most interesting find from Cayuga L SP was a probable family group of 5 Mute 
Swans on the lake to the east of the boat ramp. They also took flight between 
when I found them and when Ann looked through my scope. They continued flying 
south out of sight. The Mute Swans I believe are a first for 2019 for the 
Cayuga Lake Basin (the table of 2019 basin firsts has been filled out and 
should be up on the Club website shortly). 

Along Lower Lake Rd we saw a handful of scattered Ring-billed Gulls, and from 
NYS-89 as we drove south we saw small separate groups of American Black Duck 
(11), Common Goldeneye (9), Bufflehead (10?), Red-breasted Merganser(3), and 
American Coot(~35), and Snow (2) and Canada Geese. The diversity aded up after 
awhile, but still the impression was of an empty lake. The only exception was 
the large raft of Snow Geese in the middle of the lake off Poplar Beach Rd by 
the Beer Garden, viewed from NYS-89. We didn’t go down to Sheldrake.  

- - Dave Nutter 




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Re: [cayugabirds-l] No hummers or house sparrows

2018-09-03 Thread Glenn Wilson
Still at least one here in Union Center 

Glenn Wilson
Endicott, NY
www.WilsonsWarbler.com

On Sep 3, 2018, at 1:49 PM, Nancy Cusumano  wrote:

We still have plenty of hummers on the feeders and at the red bergamot (bee 
balm).
There are also LOTS on the shores of Seneca lake, just north of Lodi.

Draft Gratitude is an all volunteer organization dedicated to saving the lives 
of draft horses that were bound for slaughter, victims of neglect or abuse, or 
whose owners are unable to provide for their needs. Learn more at Draft 
Gratitude


> On Mon, Sep 3, 2018 at 1:27 PM John and Fritzie Blizzard 
>  wrote:
> On 26 Aug. 2018 I saw the last male hummingbird.  28 Aug. I saw the last 
> female at my feeders.  As I stood watching the goldfinches & nuthatch in the 
> crab apple tree outside my window, I realized that for more than a wk.,  I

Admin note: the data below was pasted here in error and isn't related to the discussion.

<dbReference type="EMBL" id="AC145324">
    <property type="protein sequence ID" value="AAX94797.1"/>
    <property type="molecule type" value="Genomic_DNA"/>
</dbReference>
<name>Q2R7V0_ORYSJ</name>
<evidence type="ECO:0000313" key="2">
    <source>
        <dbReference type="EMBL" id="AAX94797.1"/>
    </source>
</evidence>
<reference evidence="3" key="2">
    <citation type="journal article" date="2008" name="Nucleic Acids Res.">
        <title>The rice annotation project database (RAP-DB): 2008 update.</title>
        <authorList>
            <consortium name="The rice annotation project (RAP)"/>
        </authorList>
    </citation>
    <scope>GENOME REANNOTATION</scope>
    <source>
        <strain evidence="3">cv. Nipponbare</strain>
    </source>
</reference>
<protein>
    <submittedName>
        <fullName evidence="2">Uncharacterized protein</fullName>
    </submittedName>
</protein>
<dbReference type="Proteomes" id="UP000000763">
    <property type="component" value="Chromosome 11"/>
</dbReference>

> hadn't see ANY of the 25-30 (English), predominately male, house sparrows  
> that have been here since before last winter. Not one. May they not return! 
> They killed too many tree swallows & bluebirds. The chipping sparrow(s), not 
> unexpectedly, are also gone.
> 
> I am pleased to see many different butterflies & many, many more monarchs 
> than I have seen in years. Must be my imagination but the monarchs seem 
> larger than in the last few yrs.. They visit my cosmos more than any other 
> flowers in my flower bed.
> 
> We're still seeing occasional young ospreys as we're out along Rte. 90.  A 
> few T. vultures that roost down in the village are still here.  
> My thrill was being outside early last wk. to see 6 chimney swifts go down 
> into the tall chimney of the girl's dorm at the US Academy. I hadn't been 
> able to be outside in the evening to see   them & indeed, thought repairs 
> to the chimney last fall may have included covering the chimney with screen.
> 
> Fritzie B.
> 
> Union Springs
> 
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[cayugabirds-l] North Spenser Marsh

2018-07-18 Thread Glenn Wilson
Has the North Spenser Marsh been opened up for viewing birds? I am seeing many 
reports of a Least Bittern and others. Thanks all. 

Glenn Wilson
Endicott, NY
www.WilsonsWarbler.com

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Re: [cayugabirds-l] Where are the birds?

2018-06-18 Thread Glenn Wilson
We seem to have a lot of birds on the lower 10 ton15 acres. The odd thing to us 
is indigo Buntings, Rose-breasted grosbeaks, and Baltimore Orioles all frequent 
our feeders. At the same time, our usual 5 or 6 red-breasted Nuthatches seem to 
be down to 1 or 2. Many birds live around here including several warblers.  

Glenn Wilson
Endicott, NY
www.WilsonsWarbler.com

On Jun 18, 2018, at 1:28 PM,   wrote:

Hi!

Over 30years of banding, migration and population study here and we experienced 
and ever increasing paucity of birds. About 15 years ago I wrote a report 
citing these losses. While many can be linked to loss of habitat mainly due to 
factory farming, that didn't account for the lack of song. We prognosticated at 
the time that populations within species were undergoing a drastic 
diminishment.That has since been shown to be even worse than we guessed ( based 
on American Bird Conservancy data sets).

A result most noticeable was in song. With fewer competitors, birds in lesser 
numbers arrive on native land and , if they find it still existent, establish a 
territory. With little or no competition, the territorial song is short lived 
-after all, why expend energy needlessly? Defense of territory is seldom needed 
so in season song is greatly diminished.

That doesn't mean it stops entirely but certainly far less than what we new 50, 
40 or 30 years ago.

Fast forward to the crazy migration we experienced this spring. Expected 
species have still not checked in and we guess they either overflew or were 
content to our south. We have the same experience with Veery here and Wood 
Thrush has been declining steadily. Least Flycatcher, Warbling Vireo are all